Bian -18- Moonsight

Somewhere, the moon shines above the clouds in a land called...

alenna5.png
Bian
(Bee-Onn)
by Erin Halfelven

 

Chapter 18 - Moonsight
 

The sun had gone down behind the clouds, though it probably made things no darker. And yet, I could see in a way that had nothing to do with light. At the moment, even though I had my eyes closed, I saw faces, all the faces of our little group. My own, or rather, the face I wore, that of Alenna doch Adelwalt; also Yungvalt Adelson, aka Valto, Alenna’s brother who wore the face I used to wear when I was Deputy Gus Gallant in another time and space; Kilda, my devoted serving girl; Haltine Rotgar den Proits, the boy warrior who was almost a giant; Zenner Lu Rennart, spy for the Remish empire and messenger from Alenna’s mother; Lillakatye, whose full name I did not know, warwife and possibly another time traveler; and the two hired swords, Cordle and Lang.

But I also saw another face, certainly not that of any of my friends. A rougher face, male, older with an untrimmed beard, wild eyebrows and a nose bigger than Zenner’s. Also lumpier, as if it had been broken at some time. And with a tattoo pattern on left cheekbone, not that uncommon in this world. The extra face had an intense expression, gazing into the distance, almost as if it were looking right back at Rotgar who led our little group.

I didn’t know where this ability to see with my eyes closed had come from and I suspected it I could do more with it if I knew how. “Someone watching us,” I said, hoping that speaking up would not break the spell or whatever it was. I tried to not move and to stay relaxed at the same time. The Gray moved under me at a steady rocking walk.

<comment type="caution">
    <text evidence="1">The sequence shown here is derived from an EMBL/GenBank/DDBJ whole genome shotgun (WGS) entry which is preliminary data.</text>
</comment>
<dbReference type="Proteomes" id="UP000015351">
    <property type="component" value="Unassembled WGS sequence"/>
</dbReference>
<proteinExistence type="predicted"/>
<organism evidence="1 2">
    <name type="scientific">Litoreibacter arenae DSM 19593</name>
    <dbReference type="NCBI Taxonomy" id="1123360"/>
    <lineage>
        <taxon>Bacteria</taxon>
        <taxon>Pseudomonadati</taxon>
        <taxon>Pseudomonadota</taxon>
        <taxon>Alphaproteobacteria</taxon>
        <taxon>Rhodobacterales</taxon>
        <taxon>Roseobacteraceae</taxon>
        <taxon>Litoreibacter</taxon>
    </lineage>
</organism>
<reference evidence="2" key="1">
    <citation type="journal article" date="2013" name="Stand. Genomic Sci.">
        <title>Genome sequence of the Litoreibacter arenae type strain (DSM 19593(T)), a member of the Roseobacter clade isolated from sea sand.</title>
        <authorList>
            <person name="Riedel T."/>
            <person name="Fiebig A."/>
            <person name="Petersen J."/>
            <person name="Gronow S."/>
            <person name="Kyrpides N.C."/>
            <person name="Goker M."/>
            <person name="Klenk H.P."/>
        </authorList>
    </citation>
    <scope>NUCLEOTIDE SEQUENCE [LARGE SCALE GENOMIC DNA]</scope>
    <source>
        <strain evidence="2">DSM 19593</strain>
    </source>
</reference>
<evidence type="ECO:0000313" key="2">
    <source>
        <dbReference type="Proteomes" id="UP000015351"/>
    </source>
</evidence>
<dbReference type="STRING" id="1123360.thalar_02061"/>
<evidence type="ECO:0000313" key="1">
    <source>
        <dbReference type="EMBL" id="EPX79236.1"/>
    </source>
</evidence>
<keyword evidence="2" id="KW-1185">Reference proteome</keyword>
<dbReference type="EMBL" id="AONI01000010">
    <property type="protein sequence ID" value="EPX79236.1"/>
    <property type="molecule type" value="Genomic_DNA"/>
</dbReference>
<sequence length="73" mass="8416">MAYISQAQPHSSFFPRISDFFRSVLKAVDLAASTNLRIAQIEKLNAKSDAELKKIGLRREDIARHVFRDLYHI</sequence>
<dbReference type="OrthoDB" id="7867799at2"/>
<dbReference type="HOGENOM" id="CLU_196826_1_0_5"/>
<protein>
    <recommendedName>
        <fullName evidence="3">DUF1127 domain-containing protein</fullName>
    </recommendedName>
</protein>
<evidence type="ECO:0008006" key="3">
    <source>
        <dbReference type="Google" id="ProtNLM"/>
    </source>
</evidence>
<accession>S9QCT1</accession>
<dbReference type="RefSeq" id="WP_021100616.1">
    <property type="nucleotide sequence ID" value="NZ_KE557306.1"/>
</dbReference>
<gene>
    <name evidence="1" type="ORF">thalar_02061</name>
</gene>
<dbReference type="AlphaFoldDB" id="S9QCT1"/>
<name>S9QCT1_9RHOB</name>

Valto beside me on The Black asked, Do you see someone with your inner eye, Swesel? “Where?”

I ignored him calling me Sis; I didn’t want anything to break my ease and focus with this new ability. Or was it new for Alenna? Don’t think about it. My view of the strange face widened to show a man dressed as a hunter in a short fur tunic and woolen leggings, concealed in brush, even to the extent of wearing twigs in his cap. He stared intently into some distance, and I knew we were the object of his gaze. He must be the lookout or spotter for the group of set-thieves said to operate on this section of the High Road.

All the images I saw were delineated, almost like drawings rather than photos. There were no shades or shadows and almost no texture. Beards and hair appeared as masses of fine lines. Images didn’t have motion either but were replaced about six times a second, each new picture slightly different as the subject moved. I could zoom in or out, close enough to count eyelashes or far enough away to see a whole body instead of just a face. The girl on the tall horse was Alenna, me.

I shifted my focus back to the extra face. Zooming out, I tried to get a sense of just where this man had his vantage point. It wasn’t Google Earth, but it had some things in common. Far enough out and the image became diagrammatic. Our party strobed six frames a second along a road and up ahead of us, Mr. Extraface. “To the right, there should be some trees, maybe half a mile away?” I said, almost whispering. I felt tense and excited, partly because this was just so weird, seeing things in my mind that I had no way of seeing with my eyes and partly because this situation might be truly dangerous.

“She has the moonsight,” Valto was telling the others. “The moon is in the sky, even if we cannot see him through the clouds.” Him? The moon is a him to the Bloddings, and the sun is a her; this is because they think of the sun as a ship and the moon as a beast I realized with one part of my mind while still intent on keeping my inner vision focussed.